From executive producers Lena Dunham and Jenni Konner, and based on the British series of the same name that was created by Julia Davis, the HBO comedy series Camping follows the obsessively organized and controlling Kathryn (Jennifer Garner), who puts together what she thinks will be a delightful camping trip to celebrate her husband Walt’s (David Tennant) 45th birthday. Pretty quickly after arriving, this group’s bonds become tested, and the heightened emotions and tension that arise at the Brown Bear Lake campsite threaten to ruin the weekend. The series also stars Juliette Lewis, Ione Skye, Brett Gelman, Janicza Bravo, Arturo Del Puerto and Chris Sullivan.
At the L.A. press day for the new series, co-stars Jennifer Garner and David Tennant spoke at a small roundtable about why they wanted to sign on for this series, whether we’ll get more of an understanding of why Kathryn is the way she is, playing a guy as normal as Walt, the fun they had improvising together, what it was like to have the team of writers always on set, camping culture in the UK vs. America, and whether there’s a chance of a second season. David Tennant also talked about what he thought of the new season of Doctor Who.
Question: So, what intrigued you about this subject matter and made you want to do this?
JENNIFER GARNER: I don’t know that I was intrigued by the subject matter. I was intrigued by the script, itself, and by Jenni [Konner] and Lena [Dunham’s] cleverness and capacity for words. And then, there were the characters and how deeply disturbed they all are, in their own words, how complicated their relationships are, and how they slowly unravel, as time goes on.
DAVID TENNANT: Yeah, I was drawn to the people involved. That was a big draw, along with the type of show that it is. It’s not like anything I had done before. That’s always appealing. And there was working with Jen [Garner]. It was a combination of all those things. I read the script and went, “Oh, this is good. I’d quite like to do this. I’m glad they’re asking. Yes, please!”
Were either of you familiar with the original British series?
TENNANT: I did see it. I didn’t see it, at the time. I don’t know how I quite missed it, but when this became something that I was involved in, I checked it out and I absolutely loved it. It’s recognizably the same show, but it’s tonally quite different.
GARNER: I watched the British version before I read the script, and it was brilliant and I loved it, but they went so much further with Kathryn that I thought, “I don’t know if we can do this in America.” Actually, Jenni and Lena toned her down and softened her quite a bit, and gave you reasons why, where in the British version, you didn’t get that.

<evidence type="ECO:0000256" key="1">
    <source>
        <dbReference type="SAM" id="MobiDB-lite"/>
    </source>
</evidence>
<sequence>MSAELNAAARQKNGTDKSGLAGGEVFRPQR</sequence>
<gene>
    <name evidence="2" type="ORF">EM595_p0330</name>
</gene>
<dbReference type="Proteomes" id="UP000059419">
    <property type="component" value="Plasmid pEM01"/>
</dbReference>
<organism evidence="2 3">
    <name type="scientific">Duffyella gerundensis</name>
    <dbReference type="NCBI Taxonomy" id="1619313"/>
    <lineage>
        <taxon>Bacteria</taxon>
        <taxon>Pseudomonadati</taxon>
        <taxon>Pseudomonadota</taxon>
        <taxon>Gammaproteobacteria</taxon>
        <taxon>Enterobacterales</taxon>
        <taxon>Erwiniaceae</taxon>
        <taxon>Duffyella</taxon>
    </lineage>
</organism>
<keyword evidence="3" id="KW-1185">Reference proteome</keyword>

TENNANT: I think Julia Davis, who I love and I think is brilliant, is a very different writer to Jenni and Lena. Jenni and Lena play to their strengths, so it’s about the minutiae of interpersonal relationships. That’s what they’re great at. Whereas Julia likes to take things beyond, into a macabre Grand-Guignol thing. They start to divert more and more, as the series goes on. The finale of the British one is very unlike our finale.
GARNER: Yes, for sure.
TENNANT: They were not trying to be the same show. I think Julia sure inspired this one, rather than being a slavish remake.
GARNER: Oh, definitely.
David, what’s it like to play the most normal guy that you’ve probably ever played?
TENNANT: It’s quite a relief. I spend a lot of my time playing characters where I have to pretend to be much cooler and more suave than I really am. It’s very nice just to lean back and be a little bit of a dork.
GARNER: You seem totally like you’re playing yourself.
TENNANT: It came so easily. There was no stress for it, at all.
GARNER: I didn’t see the work.
Jen, we’ve only seen four episodes and, so far, Kathryn is not very empathetic. Does the show get any lighter on her character, as the season goes on? Do we get any more context to help us understand why she is the way she is?
GARNER: To me, you do. I think that they really mete out those moments carefully, and they were quite strict with me because I was constantly trying to button a scene with a smile, or rub Duncan Joiner’s back, who plays our son Orvis, or something that would soften it, in some way. They were just like, “No! That’s you. That’s not Kathryn. Don’t go for it. You have to stay strong.” But by the end, I think you’ve peeked under enough leaves that you can see who’s hiding behind the tree, and you start to understand who they used to be together and who she was to her friends, and why she is so tough to handle now.
Have you ever come across any helicopter moms or dads?
TENNANT: What’s a helicopter mom?
It’s someone who hovers over and around their child.
TENNANT: Ah, I’ve never heard that expression.
GARNER: You haven’t?!
TENNANT: No, and I’m taking that one home with me.
GARNER: As we were shooting it, there were moments that were relatable for everyone, when it came to Kathryn. We would say, “Oh, my gosh, I have a sister like this,” or “There’s a kid in my preschool whose mom is just like this.” I think that for someone who’s living with chronic pain, and who feels completely misunderstood by everyone in their life, the only people that really understand her are a group of characters that I thought a lot about, that we never see, who are the people that she has this blog with ,about living with chronic pain. That is real to her. That’s her community and her posse, and she’s a rock star to them because she’s out there camping and doing things, even with this pain. It must make you feel crazy, and she probably started off being really controlling and tough, to begin with.
Do you know women like Kathryn?
GARNER: Yeah, I know women with some of Kathryn’s attributes.
Did they inspire you, with this role?
GARNER: Of course! That’s why I can’t really talk about it too much. That’s gotten me in trouble before.